Govt admits cycle funding needs to double

 

The Government has conceded that it will need to double funding per head in England if it is to reach its cycling target by 2025.

The Department for Transport (DfT) suggested it could widely reform its active travel strategy through Spending Review negotiations, having failed to make much progress on boosting cycling and waling figures.

The Government’s Cycling and Walking Investment strategy sets an ‘aim’ of doubling cycling from 800 million ‘stages’ in 2013 to 1.6 billion in 2025.

”Local

However the 2017 National Travel Survey (NTS) indicated that by 2017 there were only 991 million.

Decisions on future funding for cycling and walking could be made in the forthcoming multi-year Spending Review, due in 2020, as part of developing the next phase of the Cycling and Walking Investment Strategy post 2020/21 (CWIS 2).

In response to a Transport Select Committee report on the issue, the DfT said it 'intends to develop an integrated, long-term, capital and revenue fund for local authorities as a successor to the current Access Fund (for behaviour change) and Cycle Ambition Cities programme (for capital investment)'.

'Interim results from the investment models indicate that annual investment per head in England is likely to need to at least double if the cycling aim is to be achieved in 2025,' it added.

A cross-Whitehall approach is being considered including potential joint programme management, co-located and/or virtual joint teams, and/or joint delivery of complementary initiatives in local areas.

The DfT also revealed that it will shortly update Local Transport Note 2/08 - the core guidance to local authorities on cycling infrastructure design.

'Much has been learned since its publication in 2008 and the Department will publish an updated version shortly. This has been informed by international design guidance and guidance within the UK including the London Design Standards and Active Travel Design Guidance in Wales.'

Local Cycling and Walking Infrastructure Plans

LCWIPs look set to become a core element of future cycling and waling delivery.

DfT will shortly commission an evaluation study of the LCWIP support package that has been piloted with 46 local authorities having received positive initial feedback from councils.

Technical guidance provided on the LCWIP process has been well received and 'most if not all authorities are making good use of the Propensity to Cycle Tool to identify key routes and networks'.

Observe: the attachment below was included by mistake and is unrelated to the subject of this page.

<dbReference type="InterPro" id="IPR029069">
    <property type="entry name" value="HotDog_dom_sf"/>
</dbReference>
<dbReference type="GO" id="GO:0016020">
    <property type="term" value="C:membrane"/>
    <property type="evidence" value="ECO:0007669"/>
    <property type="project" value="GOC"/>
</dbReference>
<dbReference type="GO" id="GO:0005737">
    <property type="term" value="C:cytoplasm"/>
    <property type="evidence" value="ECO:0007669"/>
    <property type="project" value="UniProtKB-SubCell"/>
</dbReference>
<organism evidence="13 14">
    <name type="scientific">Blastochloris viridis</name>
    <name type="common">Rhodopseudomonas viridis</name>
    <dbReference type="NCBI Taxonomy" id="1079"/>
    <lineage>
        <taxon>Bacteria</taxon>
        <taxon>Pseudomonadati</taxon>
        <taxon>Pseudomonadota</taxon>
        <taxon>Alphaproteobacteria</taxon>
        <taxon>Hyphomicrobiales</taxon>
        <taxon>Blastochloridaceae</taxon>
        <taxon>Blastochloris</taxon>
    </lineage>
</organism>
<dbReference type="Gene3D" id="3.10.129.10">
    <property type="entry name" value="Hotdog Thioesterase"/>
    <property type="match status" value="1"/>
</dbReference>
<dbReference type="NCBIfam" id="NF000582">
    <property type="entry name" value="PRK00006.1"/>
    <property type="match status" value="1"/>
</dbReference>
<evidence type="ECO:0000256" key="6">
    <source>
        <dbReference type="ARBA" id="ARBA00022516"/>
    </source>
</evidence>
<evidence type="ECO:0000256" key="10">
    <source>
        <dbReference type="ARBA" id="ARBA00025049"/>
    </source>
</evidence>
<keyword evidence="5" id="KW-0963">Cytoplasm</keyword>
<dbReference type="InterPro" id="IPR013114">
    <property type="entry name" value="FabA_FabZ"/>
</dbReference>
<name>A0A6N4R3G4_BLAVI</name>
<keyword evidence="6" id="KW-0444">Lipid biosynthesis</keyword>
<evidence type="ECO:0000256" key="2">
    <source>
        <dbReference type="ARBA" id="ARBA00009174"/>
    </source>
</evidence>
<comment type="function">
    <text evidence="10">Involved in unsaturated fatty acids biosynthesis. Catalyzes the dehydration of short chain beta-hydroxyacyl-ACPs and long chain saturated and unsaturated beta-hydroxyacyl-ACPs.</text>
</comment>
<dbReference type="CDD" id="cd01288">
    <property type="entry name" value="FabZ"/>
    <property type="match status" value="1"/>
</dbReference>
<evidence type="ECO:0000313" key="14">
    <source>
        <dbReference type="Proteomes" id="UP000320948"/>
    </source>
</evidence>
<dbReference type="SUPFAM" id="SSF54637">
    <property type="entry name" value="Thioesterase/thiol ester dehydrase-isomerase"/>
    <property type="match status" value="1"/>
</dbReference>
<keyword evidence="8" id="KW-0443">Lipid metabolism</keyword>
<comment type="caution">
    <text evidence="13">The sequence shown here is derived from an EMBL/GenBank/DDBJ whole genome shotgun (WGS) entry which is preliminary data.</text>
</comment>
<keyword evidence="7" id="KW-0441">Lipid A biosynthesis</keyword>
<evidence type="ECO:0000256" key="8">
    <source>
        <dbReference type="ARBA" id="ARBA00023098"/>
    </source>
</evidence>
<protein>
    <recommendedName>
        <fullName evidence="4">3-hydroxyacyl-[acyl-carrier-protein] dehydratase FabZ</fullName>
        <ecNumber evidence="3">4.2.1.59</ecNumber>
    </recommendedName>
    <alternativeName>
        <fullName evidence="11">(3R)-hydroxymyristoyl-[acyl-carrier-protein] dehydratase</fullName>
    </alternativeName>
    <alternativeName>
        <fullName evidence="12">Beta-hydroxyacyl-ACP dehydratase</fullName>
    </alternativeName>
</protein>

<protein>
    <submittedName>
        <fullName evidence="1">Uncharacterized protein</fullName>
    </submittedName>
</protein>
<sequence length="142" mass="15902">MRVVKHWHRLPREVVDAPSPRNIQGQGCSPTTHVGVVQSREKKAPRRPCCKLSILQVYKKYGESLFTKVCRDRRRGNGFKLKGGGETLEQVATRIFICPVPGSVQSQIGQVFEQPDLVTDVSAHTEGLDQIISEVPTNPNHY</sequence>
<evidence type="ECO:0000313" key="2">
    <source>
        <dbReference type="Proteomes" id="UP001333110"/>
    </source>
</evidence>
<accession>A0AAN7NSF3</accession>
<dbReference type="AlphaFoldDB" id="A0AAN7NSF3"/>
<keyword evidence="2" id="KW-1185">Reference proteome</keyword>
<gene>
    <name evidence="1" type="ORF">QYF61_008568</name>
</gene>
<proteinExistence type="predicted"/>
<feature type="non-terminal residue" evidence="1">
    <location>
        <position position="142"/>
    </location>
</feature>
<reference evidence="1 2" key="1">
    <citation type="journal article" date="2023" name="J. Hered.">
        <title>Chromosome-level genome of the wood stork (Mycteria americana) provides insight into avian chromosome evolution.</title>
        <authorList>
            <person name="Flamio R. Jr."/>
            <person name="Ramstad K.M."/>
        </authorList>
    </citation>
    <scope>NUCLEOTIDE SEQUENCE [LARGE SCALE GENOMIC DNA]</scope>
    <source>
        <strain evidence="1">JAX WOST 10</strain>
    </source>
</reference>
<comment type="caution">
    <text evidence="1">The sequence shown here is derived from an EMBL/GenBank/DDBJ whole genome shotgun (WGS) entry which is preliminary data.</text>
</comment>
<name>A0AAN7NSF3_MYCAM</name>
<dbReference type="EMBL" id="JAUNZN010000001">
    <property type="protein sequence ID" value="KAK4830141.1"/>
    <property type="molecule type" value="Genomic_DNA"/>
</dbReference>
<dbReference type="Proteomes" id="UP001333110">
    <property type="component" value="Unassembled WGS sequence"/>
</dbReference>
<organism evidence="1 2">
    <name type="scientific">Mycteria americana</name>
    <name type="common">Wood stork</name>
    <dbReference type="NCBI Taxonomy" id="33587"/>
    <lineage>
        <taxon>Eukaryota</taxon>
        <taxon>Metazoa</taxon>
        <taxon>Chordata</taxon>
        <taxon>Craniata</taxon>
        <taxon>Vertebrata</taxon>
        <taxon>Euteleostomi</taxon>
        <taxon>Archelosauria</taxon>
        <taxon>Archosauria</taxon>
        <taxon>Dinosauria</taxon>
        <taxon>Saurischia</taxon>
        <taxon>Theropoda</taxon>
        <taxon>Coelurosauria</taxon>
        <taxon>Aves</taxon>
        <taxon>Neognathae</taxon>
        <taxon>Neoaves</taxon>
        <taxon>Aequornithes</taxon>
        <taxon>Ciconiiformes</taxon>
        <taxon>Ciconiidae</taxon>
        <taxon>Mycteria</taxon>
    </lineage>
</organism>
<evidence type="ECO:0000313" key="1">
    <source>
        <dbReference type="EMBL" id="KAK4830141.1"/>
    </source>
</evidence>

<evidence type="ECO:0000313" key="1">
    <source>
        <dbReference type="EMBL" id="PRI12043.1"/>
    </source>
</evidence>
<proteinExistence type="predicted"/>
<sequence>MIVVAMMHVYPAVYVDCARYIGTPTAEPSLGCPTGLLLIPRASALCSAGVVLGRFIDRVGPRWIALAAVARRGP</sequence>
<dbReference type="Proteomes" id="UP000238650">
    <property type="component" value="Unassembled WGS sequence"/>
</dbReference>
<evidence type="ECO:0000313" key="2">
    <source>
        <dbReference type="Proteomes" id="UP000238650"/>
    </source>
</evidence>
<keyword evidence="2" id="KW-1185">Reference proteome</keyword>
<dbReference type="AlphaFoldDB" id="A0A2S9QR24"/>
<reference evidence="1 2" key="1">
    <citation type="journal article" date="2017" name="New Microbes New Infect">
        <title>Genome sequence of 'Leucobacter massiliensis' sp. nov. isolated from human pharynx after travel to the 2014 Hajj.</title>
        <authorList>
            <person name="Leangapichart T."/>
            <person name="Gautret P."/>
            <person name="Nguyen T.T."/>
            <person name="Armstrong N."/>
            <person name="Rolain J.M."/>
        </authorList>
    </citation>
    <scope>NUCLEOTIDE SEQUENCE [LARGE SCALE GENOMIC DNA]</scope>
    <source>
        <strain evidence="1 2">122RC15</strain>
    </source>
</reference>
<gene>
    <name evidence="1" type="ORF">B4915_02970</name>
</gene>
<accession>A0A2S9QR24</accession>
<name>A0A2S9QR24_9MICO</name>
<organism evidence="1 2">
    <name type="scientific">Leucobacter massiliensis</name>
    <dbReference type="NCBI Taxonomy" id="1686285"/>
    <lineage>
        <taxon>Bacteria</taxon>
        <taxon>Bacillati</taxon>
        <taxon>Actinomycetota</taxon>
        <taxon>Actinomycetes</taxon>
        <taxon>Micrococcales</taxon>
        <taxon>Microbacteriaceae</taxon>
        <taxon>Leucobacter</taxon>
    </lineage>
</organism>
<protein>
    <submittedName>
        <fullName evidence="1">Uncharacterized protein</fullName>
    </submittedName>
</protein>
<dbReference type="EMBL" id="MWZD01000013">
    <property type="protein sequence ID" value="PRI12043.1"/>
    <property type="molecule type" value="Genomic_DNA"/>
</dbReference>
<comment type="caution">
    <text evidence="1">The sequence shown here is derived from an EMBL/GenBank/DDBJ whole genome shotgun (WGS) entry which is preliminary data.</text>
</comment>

Under the Spending Review ministers will consider expanding the programme. A key ambition is to facilitate development of pipeline projects with a clear route from network design, through feasibility studies and business case development, to construction of schemes.

The DfT is already working with a consortium of expert organisations including Sustrans, Living Streets and Cycling UK) to deliver a comprehensive programme of strategic support to local authorities in order to address specific barriers to the delivery of LCWIPs.

The aim is to help authorities make the case for investment, including advice on presenting the economic evidence, drawing on case studies, as well as stakeholder mapping to improve consultation with local communities.

The Department has also agreed to create a new Cycling and Walking Infrastructure Group that will advise DfT and highway authorities on good practice and identify and help disseminate high quality local guidance and exemplar projects.

Future research

Identified areas of future research include updating DfT's evidence for the journey quality benefits of segregated cycle lanes, broadening the range of health impacts which can be appraised, and providing guidance to forecast the increased uptake in cycling and walking from proposed interventions.

The Active Mode Appraisal Toolkit to currently being reviewed to ensure it is fit for purpose, to develop more comprehensive user guidance to support the toolkit, and potentially to broaden the range of impacts it captures.

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